On Friday, August 29, in a win for sportsmen and women, the California Assembly failed to pass SB 53, legislation that would have required retailers to collect customers’ personal information and submit it to the California Department of Justice after each ammunition transaction occurring in the state. Prior to being amended late in the legislative process, SB 53 would have gone even further by requiring purchasers to undergo a background check and acquire a permit prior to buying ammo.
In the final hours of the 2013 / 2014 Legislative Session, SB 53 supporters brought the bill to the Assembly Floor for a vote three times in an effort to pass it. Each time the bill failed to receive the 41 votes necessary for adoption. Ultimately, the bill was defeated with a roll call vote of 35 voting for, 35 voting against and 8 not voting on SB 53.
By unnecessarily making it more difficult and expensive for California’s sportsmen and women to enjoy hunting and recreational shooting, SB 53 represented a direct threat to the American System of Conservation Funding. As a component of this System, revenue generated from dedicated taxes on ammunition is used to support state wildlife conservation agencies such as the California Department of Fish and Wildlife. In addition, if passed, SB 53 could have resulted in less funding for the management of the Golden State’s public wildlife resources, and would make it more burdensome to enjoy some of California’s most cherished pastimes.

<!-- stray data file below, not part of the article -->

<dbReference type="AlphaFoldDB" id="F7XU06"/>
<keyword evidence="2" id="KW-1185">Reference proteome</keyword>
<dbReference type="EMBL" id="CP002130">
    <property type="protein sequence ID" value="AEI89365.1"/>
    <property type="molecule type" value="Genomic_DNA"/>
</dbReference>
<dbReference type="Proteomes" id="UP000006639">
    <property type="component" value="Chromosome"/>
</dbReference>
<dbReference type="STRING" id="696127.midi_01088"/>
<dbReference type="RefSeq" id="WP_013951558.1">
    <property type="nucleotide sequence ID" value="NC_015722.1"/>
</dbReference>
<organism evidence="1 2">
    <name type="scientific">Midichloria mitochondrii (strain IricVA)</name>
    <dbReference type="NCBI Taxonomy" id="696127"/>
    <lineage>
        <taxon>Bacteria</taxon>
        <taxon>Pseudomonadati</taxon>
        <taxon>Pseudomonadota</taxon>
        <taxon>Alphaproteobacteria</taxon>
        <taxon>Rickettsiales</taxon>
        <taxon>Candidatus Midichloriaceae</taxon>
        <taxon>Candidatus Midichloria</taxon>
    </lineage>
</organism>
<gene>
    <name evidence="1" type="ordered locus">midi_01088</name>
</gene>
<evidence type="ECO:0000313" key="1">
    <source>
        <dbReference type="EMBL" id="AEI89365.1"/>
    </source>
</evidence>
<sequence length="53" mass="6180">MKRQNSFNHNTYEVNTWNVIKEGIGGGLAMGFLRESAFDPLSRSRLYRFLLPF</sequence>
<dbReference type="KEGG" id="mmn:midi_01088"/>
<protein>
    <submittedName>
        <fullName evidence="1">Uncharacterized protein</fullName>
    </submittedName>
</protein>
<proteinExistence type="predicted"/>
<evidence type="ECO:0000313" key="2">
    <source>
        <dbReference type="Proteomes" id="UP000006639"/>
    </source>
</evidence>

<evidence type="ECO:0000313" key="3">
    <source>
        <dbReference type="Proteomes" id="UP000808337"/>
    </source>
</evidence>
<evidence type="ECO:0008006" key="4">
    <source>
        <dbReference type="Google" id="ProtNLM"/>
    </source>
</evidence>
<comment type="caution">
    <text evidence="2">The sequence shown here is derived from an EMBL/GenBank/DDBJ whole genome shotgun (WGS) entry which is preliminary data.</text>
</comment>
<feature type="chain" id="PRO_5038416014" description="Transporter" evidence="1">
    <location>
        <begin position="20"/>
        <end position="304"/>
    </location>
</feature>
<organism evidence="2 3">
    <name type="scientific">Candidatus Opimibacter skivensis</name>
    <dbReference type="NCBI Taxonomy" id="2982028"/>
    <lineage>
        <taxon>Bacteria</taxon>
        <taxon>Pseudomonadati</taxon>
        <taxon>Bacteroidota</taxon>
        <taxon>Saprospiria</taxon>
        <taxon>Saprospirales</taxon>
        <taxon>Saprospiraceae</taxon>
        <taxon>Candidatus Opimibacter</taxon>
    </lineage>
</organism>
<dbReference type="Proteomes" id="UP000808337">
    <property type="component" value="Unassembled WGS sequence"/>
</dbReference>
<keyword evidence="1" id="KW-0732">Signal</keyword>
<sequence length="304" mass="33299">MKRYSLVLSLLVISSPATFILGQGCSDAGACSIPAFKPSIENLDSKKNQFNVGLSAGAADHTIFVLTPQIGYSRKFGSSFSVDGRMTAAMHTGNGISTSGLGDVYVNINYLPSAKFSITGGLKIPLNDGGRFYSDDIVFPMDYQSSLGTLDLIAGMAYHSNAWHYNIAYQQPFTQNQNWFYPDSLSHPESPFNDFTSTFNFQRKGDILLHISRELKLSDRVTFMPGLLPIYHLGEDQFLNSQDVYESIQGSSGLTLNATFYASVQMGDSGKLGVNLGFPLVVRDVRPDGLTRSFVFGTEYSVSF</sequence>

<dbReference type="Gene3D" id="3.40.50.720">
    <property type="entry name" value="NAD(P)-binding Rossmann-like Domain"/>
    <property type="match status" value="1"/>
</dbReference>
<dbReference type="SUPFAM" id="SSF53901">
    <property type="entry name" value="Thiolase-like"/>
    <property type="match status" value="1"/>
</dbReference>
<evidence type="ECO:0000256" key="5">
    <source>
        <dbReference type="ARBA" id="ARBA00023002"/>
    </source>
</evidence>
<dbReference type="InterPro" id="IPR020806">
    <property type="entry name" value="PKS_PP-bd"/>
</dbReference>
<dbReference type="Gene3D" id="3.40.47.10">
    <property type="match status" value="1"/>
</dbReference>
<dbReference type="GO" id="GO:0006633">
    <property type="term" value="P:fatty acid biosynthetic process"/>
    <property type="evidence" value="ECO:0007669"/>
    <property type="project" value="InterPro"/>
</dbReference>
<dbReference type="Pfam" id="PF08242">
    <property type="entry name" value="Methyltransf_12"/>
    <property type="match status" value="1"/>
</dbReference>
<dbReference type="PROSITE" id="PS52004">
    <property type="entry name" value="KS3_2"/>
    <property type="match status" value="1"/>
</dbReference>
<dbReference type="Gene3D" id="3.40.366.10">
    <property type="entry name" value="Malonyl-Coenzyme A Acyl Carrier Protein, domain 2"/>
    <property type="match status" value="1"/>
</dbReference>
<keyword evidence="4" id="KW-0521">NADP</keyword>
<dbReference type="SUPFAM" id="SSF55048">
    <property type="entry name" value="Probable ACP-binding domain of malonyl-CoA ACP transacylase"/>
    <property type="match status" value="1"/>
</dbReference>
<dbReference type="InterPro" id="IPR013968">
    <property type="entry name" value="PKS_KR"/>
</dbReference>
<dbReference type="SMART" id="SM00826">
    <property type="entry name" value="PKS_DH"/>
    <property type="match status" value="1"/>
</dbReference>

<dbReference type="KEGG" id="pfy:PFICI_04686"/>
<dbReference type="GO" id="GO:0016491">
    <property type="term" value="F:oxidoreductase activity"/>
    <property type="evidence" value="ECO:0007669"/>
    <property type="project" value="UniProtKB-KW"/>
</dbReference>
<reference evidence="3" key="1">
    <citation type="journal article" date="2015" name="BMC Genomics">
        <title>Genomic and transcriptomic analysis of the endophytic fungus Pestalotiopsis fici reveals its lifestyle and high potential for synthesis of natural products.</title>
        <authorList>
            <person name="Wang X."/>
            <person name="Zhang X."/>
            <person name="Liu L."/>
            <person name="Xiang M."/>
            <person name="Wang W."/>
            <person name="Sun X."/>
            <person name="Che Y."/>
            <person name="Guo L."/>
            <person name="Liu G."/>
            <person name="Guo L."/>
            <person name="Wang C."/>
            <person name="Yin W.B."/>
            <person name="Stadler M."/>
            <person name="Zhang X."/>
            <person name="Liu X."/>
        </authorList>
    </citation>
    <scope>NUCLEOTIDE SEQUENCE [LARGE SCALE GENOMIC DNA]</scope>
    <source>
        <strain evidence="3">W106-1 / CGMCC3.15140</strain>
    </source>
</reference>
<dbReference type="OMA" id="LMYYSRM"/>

Ultimately, California’s sportsmen and women answered the call by contacting their elected officials en masse to strongly oppose SB 53 in the days leading up to the bill’s defeat. Furthermore, lawmakers’ ability to understand the consequences of making it more difficult for consumers to participate in the activities that fund conservation solidified bipartisan opposition to the bill. This understanding of sportsmen and women’s concerns resulted in all four bipartisan Co-Chairs of the California Legislature Outdoor Sporting Caucus, Senator Jean Fuller, Senator Cathleen Galgiani, Assemblymember Brian Dahle and Assemblymember Jim Frazier voting against SB 53.
For more information about the California Legislature Outdoor Sporting Caucus, click here.
Studies conducted at both the state and federal level have found that the number of hunters and trappers have been on a generally declining trend over the past several decades. To increase recruitment, retention, and reactivation (R3) of hunters and trappers, which initiative do you think would have the greatest impact?